But this stability was preserved, according to Guicciardini, because the ruler of Florence, Lorenzo de’ Medici, recognized the importance of maintaining peace among the less powerful states and preserving the alliance against Venice. As a consequence, he was willing to operate as a balancer within the system. In other words, Guicciardini argues that Lorenzo had to constantly shift his own position in relation to the other states in the system in order to ensure that the overall balance was sustained.
What began to destabilize the system at the end of the 15th century was an emerging tendency by the city-states to invite outside states to help settle disputes among the city-states. The problem with this tactic, as Guicciardini saw it, was that states such as France outweighed the combined strength of all the Italian city-states. Nevertheless, when the Milanese concluded that Florence and Naples were forming an alliance against them, they called on France for assistance. But this move had the effect of destroying the Italian balance of power system and Guicciardini resorted to medical metaphors to characterize the subsequent developments. Eschewing the balance of power metaphor, he argued that external intervention was a medicine with effects that were far worse than the original disease.
The History of Italy was translated into other European languages, and the ideas associated with the balance of power were rapidly diffused across Europe during the 16th century. By the end of the century, therefore, the balance of power was viewed as a Europe-wide phenomenon. But during this period, the meaning of the balance of power was also extended beyond the idea of shifting alliances in a competitive or adversarial system. For millennia, there has been a metaphorical link between scales and justice, and during the 16th century, there was a growing tendency to discuss the balance of power in terms of a just equilibrium. In other words, the balance of power began to be associated with the establishment of a distribution of power that was not only regarded as stable but also fair. Initially it was argued that the balancer state must have this capacity to establish the link between stability and justice. But, over time, a stable and just balance of power was seen to arise from a general agreement among the great powers in Europe, and so the concept began to be viewed as a product of great power cooperation and mutual association. By the start of the 18th century, Europe-wide peace agreements such as the Treaty of Utrecht in 1713 began to make reference to a just equilibrium in their formal provisions. At this juncture, therefore, the balance of power was seen to provide the constitutional basis for what was called the Republic of Europe. As a consequence, it then became possible to extend the idea of the balance of power back to the idea developed by Greek and Roman theorists of a mixed or balanced constitution. But the relationship between these sets of ideas has yet to be teased out in any detail.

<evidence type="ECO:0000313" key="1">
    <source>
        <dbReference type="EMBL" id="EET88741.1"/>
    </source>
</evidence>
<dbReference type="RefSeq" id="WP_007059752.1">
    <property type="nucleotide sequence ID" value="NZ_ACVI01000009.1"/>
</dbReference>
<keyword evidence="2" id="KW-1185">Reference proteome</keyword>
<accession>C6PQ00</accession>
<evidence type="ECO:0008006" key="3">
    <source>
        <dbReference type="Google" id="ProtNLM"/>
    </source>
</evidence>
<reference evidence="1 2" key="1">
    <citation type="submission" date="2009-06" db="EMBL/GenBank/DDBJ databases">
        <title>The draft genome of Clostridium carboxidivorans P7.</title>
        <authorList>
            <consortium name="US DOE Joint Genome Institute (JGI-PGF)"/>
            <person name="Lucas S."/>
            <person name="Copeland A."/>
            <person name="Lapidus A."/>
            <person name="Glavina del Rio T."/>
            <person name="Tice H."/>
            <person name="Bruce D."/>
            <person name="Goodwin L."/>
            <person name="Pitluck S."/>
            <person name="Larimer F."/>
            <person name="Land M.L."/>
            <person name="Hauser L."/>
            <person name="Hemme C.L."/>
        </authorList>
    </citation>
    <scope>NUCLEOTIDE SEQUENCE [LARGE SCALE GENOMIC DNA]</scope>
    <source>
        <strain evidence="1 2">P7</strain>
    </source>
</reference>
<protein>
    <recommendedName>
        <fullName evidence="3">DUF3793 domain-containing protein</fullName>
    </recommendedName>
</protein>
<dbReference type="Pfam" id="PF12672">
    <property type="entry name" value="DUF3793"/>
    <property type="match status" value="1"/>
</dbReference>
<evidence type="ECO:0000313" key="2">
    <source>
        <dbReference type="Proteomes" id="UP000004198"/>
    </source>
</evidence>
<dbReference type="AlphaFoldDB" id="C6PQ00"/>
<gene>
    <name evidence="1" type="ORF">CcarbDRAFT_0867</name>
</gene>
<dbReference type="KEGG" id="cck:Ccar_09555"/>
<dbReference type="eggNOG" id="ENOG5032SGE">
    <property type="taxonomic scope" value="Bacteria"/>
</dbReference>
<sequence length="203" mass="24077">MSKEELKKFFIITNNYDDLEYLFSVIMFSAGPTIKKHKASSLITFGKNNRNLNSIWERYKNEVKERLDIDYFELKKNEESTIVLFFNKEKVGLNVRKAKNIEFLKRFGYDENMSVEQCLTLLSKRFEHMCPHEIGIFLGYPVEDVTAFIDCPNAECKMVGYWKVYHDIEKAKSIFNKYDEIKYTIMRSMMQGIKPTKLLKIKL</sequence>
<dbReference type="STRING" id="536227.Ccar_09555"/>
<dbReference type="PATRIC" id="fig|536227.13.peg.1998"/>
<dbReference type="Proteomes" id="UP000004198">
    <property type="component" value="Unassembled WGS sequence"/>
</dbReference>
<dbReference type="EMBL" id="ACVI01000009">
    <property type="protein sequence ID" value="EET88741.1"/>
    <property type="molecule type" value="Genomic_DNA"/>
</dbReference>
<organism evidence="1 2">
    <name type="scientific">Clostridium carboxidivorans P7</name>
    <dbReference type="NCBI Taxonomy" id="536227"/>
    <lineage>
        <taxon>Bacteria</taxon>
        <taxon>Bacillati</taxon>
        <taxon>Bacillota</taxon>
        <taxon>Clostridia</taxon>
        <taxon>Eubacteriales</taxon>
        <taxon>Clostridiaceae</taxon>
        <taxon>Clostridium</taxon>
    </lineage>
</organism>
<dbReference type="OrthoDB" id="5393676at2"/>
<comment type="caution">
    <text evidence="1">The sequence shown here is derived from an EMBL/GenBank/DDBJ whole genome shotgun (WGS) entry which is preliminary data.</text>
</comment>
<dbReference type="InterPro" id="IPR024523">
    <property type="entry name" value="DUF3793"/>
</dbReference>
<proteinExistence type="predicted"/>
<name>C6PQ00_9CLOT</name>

By the 18th century, however, there was also growing resistance to the idea that the balance of power could be treated as either some kind of a natural or a man-made law that could promote peace and stability. On the contrary, the balance of power was seen to be irrevocably tied to a system where war was endemic. By the 19th century, critics such as the British radicals Richard Cobden and John Bright were going further and arguing that the balance of power was an utterly meaningless concept. From their perspective, only by moving beyond the balance of power thinking was it possible to promote a peaceful world. The battle between advocates and critics of the balance of power persisted throughout the 20th century and, almost inevitably, when the study of international relations developed as a formal academic discipline during the present era, the balance of power immediately became one of its central but also deeply contentious concepts.
Contemporary Study of the Balance of Power